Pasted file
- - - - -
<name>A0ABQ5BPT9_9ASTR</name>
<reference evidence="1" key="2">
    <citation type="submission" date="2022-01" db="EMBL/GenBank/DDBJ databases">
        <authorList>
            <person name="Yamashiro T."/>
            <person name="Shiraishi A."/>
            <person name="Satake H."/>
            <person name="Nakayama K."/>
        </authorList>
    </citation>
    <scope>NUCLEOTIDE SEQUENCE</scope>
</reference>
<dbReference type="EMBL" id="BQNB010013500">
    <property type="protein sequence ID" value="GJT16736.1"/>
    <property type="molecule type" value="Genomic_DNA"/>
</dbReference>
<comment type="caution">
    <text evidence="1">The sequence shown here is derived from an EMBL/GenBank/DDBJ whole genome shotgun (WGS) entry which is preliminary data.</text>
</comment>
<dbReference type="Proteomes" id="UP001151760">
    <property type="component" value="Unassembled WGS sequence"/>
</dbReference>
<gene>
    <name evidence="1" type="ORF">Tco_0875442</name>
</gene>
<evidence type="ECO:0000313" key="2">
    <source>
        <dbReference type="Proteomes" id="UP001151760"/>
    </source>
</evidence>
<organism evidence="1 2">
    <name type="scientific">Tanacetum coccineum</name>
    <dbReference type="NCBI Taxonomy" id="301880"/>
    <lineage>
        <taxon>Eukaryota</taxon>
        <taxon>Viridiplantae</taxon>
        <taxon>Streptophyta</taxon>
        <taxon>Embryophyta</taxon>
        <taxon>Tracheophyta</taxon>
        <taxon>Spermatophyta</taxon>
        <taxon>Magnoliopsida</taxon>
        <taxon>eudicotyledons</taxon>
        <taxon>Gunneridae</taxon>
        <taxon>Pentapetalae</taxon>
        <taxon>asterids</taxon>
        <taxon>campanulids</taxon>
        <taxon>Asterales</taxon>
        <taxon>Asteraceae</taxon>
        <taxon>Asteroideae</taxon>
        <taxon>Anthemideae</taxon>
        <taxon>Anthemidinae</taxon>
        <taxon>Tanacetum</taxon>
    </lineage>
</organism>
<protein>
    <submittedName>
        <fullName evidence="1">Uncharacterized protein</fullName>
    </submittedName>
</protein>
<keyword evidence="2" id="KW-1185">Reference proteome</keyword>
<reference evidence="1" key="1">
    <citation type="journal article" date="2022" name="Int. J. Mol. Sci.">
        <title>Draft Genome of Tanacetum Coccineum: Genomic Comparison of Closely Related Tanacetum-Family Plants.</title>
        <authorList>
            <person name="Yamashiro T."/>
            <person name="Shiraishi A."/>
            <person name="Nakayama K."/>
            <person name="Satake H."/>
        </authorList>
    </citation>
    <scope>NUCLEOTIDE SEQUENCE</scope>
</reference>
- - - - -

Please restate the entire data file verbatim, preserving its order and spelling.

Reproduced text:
<name>A0ABQ5BPT9_9ASTR</name>
<reference evidence="1" key="2">
    <citation type="submission" date="2022-01" db="EMBL/GenBank/DDBJ databases">
        <authorList>
            <person name="Yamashiro T."/>
            <person name="Shiraishi A."/>
            <person name="Satake H."/>
            <person name="Nakayama K."/>
        </authorList>
    </citation>
    <scope>NUCLEOTIDE SEQUENCE</scope>
</reference>
<dbReference type="EMBL" id="BQNB010013500">
    <property type="protein sequence ID" value="GJT16736.1"/>
    <property type="molecule type" value="Genomic_DNA"/>
</dbReference>
<comment type="caution">
    <text evidence="1">The sequence shown here is derived from an EMBL/GenBank/DDBJ whole genome shotgun (WGS) entry which is preliminary data.</text>
</comment>
<dbReference type="Proteomes" id="UP001151760">
    <property type="component" value="Unassembled WGS sequence"/>
</dbReference>
<gene>
    <name evidence="1" type="ORF">Tco_0875442</name>
</gene>
<evidence type="ECO:0000313" key="2">
    <source>
        <dbReference type="Proteomes" id="UP001151760"/>
    </source>
</evidence>
<organism evidence="1 2">
    <name type="scientific">Tanacetum coccineum</name>
    <dbReference type="NCBI Taxonomy" id="301880"/>
    <lineage>
        <taxon>Eukaryota</taxon>
        <taxon>Viridiplantae</taxon>
        <taxon>Streptophyta</taxon>
        <taxon>Embryophyta</taxon>
        <taxon>Tracheophyta</taxon>
        <taxon>Spermatophyta</taxon>
        <taxon>Magnoliopsida</taxon>
        <taxon>eudicotyledons</taxon>
        <taxon>Gunneridae</taxon>
        <taxon>Pentapetalae</taxon>
        <taxon>asterids</taxon>
        <taxon>campanulids</taxon>
        <taxon>Asterales</taxon>
        <taxon>Asteraceae</taxon>
        <taxon>Asteroideae</taxon>
        <taxon>Anthemideae</taxon>
        <taxon>Anthemidinae</taxon>
        <taxon>Tanacetum</taxon>
    </lineage>
</organism>
<protein>
    <submittedName>
        <fullName evidence="1">Uncharacterized protein</fullName>
    </submittedName>
</protein>
<keyword evidence="2" id="KW-1185">Reference proteome</keyword>
<reference evidence="1" key="1">
    <citation type="journal article" date="2022" name="Int. J. Mol. Sci.">
        <title>Draft Genome of Tanacetum Coccineum: Genomic Comparison of Closely Related Tanacetum-Family Plants.</title>
        <authorList>
            <person name="Yamashiro T."/>
            <person name="Shiraishi A."/>
            <person name="Nakayama K."/>
            <person name="Satake H."/>
        </authorList>
    </citation>
    <scope>NUCLEOTIDE SEQUENCE</scope>
</reference>